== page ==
On November 8th, Americans will go to the polls and vote in a variety of local, state and national elections. Midterms are generally a referendum on the incumbent president, particularly in a president’s first term. Politicians, voters, and analysts see the election as a way of measuring American approval of a president’s work on a much larger scale than general presidential approval polls.
However, this year’s midterms are not only a referendum on President Biden and the Democrats, but also on former President Donald Trump and his influence on the GOP.
Trump-backed candidates include incumbents and main challengers, with mixed results in many states. In Arizona, candidates supported by the former president won their primary by a wide margin. Republican gubernatorial candidate Kari Lake won over Karrin Taylor Robson (who was endorsed by both Trump Vice President Mike Pence and the state’s current GOP Governor Doug Ducey).
Of the 10 Republicans who voted to impeach the former president after the Jan. 6 attack on the US Capitol, nine were defeated in their primary elections. Only one — Rep. Dan Newhouse (R-WA) — won his primary to advance to November’s general election.
Trump refused to endorse candidates who would not overturn the 2020 election results. This too turned out to be mixed. In Georgia, incumbent Governor Brian Kemp defeated Trump-backed David Perdue. Kemp did not support Trump in changing the 2020 election results. However, in Arizona, election denier Kari Lake won the GOP primary.
All in all, 140 out of 141 Trump-backed House and Senate incumbents won their races (Rep. Madison Cawthorn of North Carolina didn’t). Trump backed 16 challengers in congressional races, all but two of which will advance to the general election. In open house races, the former president endorsed 18 candidates, 16 of whom claimed victory.
Some of these candidates have tried to distance themselves from Trump, but the majority — along with the GOP at large — embrace him. The former president still keeps a tight grip on the Republican Party. Candidates seek validation rather than shying away from it.
The former president’s rhetoric and politics ignited in 2016 a base that had not been so politically active in a long time. The rise of the Tea Party in the early 2000s began this resurgence, but the candidacy and election of Trump cemented the GOP’s new position further to the right than ever.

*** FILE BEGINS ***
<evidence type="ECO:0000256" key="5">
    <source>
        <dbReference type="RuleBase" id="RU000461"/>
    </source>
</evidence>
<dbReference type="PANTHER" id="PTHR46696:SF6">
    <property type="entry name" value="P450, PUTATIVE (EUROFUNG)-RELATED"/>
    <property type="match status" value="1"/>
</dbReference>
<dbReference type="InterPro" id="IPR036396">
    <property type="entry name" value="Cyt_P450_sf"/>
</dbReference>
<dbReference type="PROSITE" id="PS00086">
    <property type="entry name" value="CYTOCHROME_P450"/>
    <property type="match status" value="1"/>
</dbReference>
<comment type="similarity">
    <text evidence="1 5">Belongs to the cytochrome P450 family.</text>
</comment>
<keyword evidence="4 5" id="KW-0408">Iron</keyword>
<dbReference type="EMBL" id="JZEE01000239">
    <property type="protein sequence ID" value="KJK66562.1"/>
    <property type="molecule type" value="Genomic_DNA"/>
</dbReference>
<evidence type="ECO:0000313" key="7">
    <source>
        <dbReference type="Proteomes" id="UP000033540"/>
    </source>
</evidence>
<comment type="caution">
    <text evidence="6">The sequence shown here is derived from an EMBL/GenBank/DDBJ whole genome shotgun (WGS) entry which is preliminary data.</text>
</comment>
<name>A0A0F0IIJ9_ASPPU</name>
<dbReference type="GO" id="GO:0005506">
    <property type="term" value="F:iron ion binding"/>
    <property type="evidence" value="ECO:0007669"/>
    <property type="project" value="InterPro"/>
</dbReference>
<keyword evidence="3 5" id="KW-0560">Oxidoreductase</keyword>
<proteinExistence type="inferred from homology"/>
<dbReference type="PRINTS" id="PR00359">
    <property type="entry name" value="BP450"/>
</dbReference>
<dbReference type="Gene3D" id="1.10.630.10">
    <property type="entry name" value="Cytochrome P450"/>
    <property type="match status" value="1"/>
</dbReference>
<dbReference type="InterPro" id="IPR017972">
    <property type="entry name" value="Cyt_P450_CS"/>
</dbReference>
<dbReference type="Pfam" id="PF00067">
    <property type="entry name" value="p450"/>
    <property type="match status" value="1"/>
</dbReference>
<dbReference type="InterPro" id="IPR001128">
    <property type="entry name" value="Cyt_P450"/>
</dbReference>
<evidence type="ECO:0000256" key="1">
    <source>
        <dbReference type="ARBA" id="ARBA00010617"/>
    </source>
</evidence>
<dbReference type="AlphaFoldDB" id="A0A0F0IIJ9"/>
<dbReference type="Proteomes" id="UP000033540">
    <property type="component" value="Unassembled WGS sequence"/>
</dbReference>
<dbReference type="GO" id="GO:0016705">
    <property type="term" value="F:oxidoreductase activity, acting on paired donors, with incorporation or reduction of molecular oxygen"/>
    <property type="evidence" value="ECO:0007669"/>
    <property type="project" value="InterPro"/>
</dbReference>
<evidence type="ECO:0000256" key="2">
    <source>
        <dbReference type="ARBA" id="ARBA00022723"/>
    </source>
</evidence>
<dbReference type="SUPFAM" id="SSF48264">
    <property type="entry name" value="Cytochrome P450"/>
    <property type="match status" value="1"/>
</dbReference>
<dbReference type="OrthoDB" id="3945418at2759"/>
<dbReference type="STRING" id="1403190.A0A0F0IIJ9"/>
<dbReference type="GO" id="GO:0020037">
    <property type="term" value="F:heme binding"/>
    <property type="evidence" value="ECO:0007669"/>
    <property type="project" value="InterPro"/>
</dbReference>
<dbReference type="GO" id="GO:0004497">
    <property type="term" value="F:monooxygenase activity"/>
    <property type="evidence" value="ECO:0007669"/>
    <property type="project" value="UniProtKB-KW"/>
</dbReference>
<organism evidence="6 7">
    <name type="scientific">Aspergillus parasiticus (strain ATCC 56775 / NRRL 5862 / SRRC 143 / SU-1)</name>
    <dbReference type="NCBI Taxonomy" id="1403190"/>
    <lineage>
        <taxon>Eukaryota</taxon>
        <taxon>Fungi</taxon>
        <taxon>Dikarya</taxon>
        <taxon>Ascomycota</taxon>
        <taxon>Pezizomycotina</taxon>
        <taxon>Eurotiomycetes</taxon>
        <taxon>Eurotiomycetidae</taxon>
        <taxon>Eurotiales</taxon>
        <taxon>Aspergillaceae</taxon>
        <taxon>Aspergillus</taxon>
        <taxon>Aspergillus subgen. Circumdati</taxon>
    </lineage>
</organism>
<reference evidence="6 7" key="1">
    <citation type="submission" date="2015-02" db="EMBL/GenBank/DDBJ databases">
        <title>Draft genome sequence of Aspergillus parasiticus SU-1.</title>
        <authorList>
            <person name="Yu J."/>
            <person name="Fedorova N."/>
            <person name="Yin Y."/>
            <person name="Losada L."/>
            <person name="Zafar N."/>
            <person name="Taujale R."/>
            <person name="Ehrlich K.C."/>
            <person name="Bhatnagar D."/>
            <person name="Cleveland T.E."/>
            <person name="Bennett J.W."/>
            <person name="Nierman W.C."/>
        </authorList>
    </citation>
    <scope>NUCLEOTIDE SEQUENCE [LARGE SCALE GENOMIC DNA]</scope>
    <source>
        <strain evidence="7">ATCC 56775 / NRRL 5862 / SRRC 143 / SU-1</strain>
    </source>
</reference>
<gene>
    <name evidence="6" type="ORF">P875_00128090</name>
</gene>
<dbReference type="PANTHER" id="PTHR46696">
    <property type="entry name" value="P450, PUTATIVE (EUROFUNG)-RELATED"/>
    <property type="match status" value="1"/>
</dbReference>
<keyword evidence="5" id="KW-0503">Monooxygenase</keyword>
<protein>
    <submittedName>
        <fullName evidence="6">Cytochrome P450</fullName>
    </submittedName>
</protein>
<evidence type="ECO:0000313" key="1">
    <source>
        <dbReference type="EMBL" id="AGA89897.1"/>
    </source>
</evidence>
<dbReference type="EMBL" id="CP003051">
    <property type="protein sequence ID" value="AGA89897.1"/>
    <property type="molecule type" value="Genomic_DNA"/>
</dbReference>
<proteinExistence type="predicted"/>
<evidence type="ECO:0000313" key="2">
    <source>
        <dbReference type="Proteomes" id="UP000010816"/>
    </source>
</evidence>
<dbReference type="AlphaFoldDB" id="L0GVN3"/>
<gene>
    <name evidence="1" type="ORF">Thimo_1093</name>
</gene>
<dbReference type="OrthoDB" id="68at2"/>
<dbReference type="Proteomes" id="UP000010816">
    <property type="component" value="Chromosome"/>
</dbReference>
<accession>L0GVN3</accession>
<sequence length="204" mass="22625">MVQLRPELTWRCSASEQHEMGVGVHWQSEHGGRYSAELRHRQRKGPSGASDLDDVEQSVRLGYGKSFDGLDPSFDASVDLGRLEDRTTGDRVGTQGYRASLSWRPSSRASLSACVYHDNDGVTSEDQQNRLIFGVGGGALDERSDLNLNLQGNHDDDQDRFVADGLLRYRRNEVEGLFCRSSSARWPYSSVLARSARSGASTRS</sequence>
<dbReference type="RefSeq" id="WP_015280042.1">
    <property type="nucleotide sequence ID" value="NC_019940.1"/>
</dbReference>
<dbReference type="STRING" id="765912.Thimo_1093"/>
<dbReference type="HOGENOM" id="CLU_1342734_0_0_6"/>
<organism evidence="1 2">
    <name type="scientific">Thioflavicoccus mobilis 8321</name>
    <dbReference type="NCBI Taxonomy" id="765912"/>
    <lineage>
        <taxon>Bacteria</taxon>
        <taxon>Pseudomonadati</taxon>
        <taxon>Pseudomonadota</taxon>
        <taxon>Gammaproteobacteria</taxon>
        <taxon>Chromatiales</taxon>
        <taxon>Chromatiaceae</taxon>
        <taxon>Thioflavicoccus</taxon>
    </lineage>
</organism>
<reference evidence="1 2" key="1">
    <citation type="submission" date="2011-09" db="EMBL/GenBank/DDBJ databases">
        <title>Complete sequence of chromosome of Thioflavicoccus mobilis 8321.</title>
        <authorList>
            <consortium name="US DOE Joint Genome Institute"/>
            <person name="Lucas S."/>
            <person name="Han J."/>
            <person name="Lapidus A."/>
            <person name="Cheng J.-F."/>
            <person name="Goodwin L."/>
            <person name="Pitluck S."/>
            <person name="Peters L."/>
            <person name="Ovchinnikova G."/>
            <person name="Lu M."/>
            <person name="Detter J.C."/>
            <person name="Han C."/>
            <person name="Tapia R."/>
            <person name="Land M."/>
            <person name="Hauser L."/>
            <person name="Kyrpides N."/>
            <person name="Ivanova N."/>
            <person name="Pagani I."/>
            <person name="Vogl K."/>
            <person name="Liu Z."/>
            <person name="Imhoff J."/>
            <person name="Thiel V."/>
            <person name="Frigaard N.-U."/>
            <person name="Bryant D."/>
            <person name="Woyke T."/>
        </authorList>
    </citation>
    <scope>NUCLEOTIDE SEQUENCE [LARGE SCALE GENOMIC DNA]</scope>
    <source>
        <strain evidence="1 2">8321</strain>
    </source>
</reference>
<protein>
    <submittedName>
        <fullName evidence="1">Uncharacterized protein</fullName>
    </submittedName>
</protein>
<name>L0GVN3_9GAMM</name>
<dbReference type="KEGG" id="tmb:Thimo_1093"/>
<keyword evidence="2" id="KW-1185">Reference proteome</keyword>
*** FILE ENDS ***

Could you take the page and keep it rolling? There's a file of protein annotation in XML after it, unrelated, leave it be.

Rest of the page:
It worked and still works. Some Republican voters found in Trump a candidate who voiced their innermost beliefs about the direction America should be moving and where it should be going. Some feel alienated now that the GOP has moved farther from the ideological center.
This has also been observed in the Democratic Party. The two parties have shifted further to their respective sides of the ideological spectrum. However, Democrats have seen a slow shift further to the left, while Republicans have seen a rapid shift away from the center.
Trump-backed Republicans put in a strong showing in primary elections across the country, but it remains to be seen how they will hold up against Democratic candidates. If the 2020 presidential election is any indication, the GOP could be in trouble.
Recently, President Biden has achieved several legislative wins. The non-partisan Safer Communities Act was the most comprehensive gun law in decades. The CHIPS and Science Act of 2022 “will spur American semiconductor research, development and manufacturing and ensure U.S. leadership in the technology that powers everything from automobiles to home appliances to defense systems.” The PACT Act promises to help veterans get better health care after inhaling toxins.
The President also recently announced that his administration will eliminate student loan debt for Americans earning less than $125,000 a year (read more here).
These actions increased Biden’s approval rating. The Democratic Party struggled early in the summer, but this fall has a strong foundation to build on.
Whether the GOP can beat the Democrats is unknown. From September 16th RealClearPolitics gave Democrats a 45 percent chance of winning a general congressional vote. Republicans were given a 44.1% chance. It’s one of the few times the Democrats have had a better chance of winning over the Republicans this summer, and it’s the widest lead they’ve had since last fall.
In some districts, Trump-backed Republicans will win by a wide margin. Overall, however, the influence of the former president on the midterms of 2022 is uncertain. The GOP is still very Trump-centric in Congress, but alienating moderate Republicans could see the party lose on Nov. 8.
Commentary author Price Wilborn can be reached at [email protected]. Follow him on Twitter @pricewilborn.